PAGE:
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      01-05-2013, 10:03 PM   #58
Private First Class

Drives: 2013 328i xDrive Luxury
Join Date: Nov 2012
Location: near Calgary

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Originally Posted by Elk View Post
Not really.

The marketing sources you cite are describing what the car does when the tires are actually slipping on the pavement from too much power. This has nothing to do with the fundamental handling balance of the car; any car will exhibit understeer or oversteer if the limits if adhesion are exceeded on that end of the car.
That's what understeer is - the tires slipping on the pavement. If they're not slipping, it's not understeering; it's just steering. When traction is lost, the system detects the difference in the rotational speed of the wheels and redirects power accordingly.

Originally Posted by Elk View Post
Front wheel drive cars exhibit tremendous understeer as a fundamental handling characteristic, as well as torque steer upon throttle application. This does not mean the front wheels are spinning. AWD cars exhibit precisely the same characteristics of a FWD car to the extent the front wheels are powering the car.
By your logic, an AWD vehicle would thus exhibit a percentage of understeer based on the proportion of their front wheel drive power, and a percentage of understeer resistance based on their rear-wheel drive power? And the net effect of this is what? A hole in the space-time continuum?

AWD cars still have the rear wheels pushing the back of the car, which is fundamentally different from a FWD vehicle. So no, an AWD car does not understeer in proportion to the power delivered to the front wheels as your argument suggests. This is fundamentally and physically false.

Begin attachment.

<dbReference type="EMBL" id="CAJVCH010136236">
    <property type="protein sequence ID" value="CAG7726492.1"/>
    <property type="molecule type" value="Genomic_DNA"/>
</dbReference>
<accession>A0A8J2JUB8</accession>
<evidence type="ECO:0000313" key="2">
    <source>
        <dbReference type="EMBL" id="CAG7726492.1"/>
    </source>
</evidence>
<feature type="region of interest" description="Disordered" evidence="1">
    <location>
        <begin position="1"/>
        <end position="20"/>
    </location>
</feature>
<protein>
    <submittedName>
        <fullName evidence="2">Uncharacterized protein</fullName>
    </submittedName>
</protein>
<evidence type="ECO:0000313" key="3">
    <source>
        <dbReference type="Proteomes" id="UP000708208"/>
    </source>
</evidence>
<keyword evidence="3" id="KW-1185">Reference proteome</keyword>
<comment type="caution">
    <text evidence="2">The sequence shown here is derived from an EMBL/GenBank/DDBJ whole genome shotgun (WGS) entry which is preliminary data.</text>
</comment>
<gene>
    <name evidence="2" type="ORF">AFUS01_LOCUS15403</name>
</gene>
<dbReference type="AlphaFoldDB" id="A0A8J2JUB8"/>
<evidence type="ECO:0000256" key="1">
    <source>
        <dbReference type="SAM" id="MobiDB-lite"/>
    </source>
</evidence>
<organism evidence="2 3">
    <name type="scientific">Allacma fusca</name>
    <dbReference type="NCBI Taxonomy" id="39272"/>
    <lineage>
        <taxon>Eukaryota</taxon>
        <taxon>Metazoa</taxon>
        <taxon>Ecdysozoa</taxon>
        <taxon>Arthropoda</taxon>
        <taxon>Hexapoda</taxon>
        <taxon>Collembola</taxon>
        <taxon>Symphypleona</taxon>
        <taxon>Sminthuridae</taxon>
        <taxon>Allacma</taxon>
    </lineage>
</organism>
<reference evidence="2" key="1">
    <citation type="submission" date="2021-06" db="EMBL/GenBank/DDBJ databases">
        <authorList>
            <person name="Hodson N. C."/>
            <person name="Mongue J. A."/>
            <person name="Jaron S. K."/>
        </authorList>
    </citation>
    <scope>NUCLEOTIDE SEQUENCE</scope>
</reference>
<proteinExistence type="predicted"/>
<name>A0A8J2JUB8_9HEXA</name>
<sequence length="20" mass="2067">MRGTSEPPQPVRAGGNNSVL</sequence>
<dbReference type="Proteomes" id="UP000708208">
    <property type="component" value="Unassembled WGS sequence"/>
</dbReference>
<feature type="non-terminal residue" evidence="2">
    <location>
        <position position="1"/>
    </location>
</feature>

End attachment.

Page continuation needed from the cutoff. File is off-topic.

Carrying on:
Originally Posted by Elk View Post
Also, keep in mind the front wheel slipping under power understeer being addressed by xDrive is directly caused by the xDrive system itself! This form of understeer will never occur with RWD so there is nothing to "fix.". This is yet another example of xDrive understeer.
The "form" of understeer is irrelevant. If the RWD vehicles when pushed exhibit an understeer of say 1x, and the AWD vehicles under the same conditions exhibit an understeer of say 1.2x, the "form" of understeer is of no consequence. Understeer is understeer, and the RWD vehicles are certainly not immune. The AWD, under certain conditions (and when pressed very hard), can have slightly more understeer. That's it.

That's why I stated that the xDrive system could produce results that were "quite similar", not identical. I clearly stated that under a limited number of circumstances, the AWD had a higher propensity towards understeer. However, the BMW system does a very good job of managing this phenomenon when the vehicle is pushed hard, and compensates well.

And when the vehicle is not being driven past 99%, it's entirely a non-issue.

So what's the end result? Maybe a tick higher lap times with the RWD, but in every-day usage, you'd be picking nits.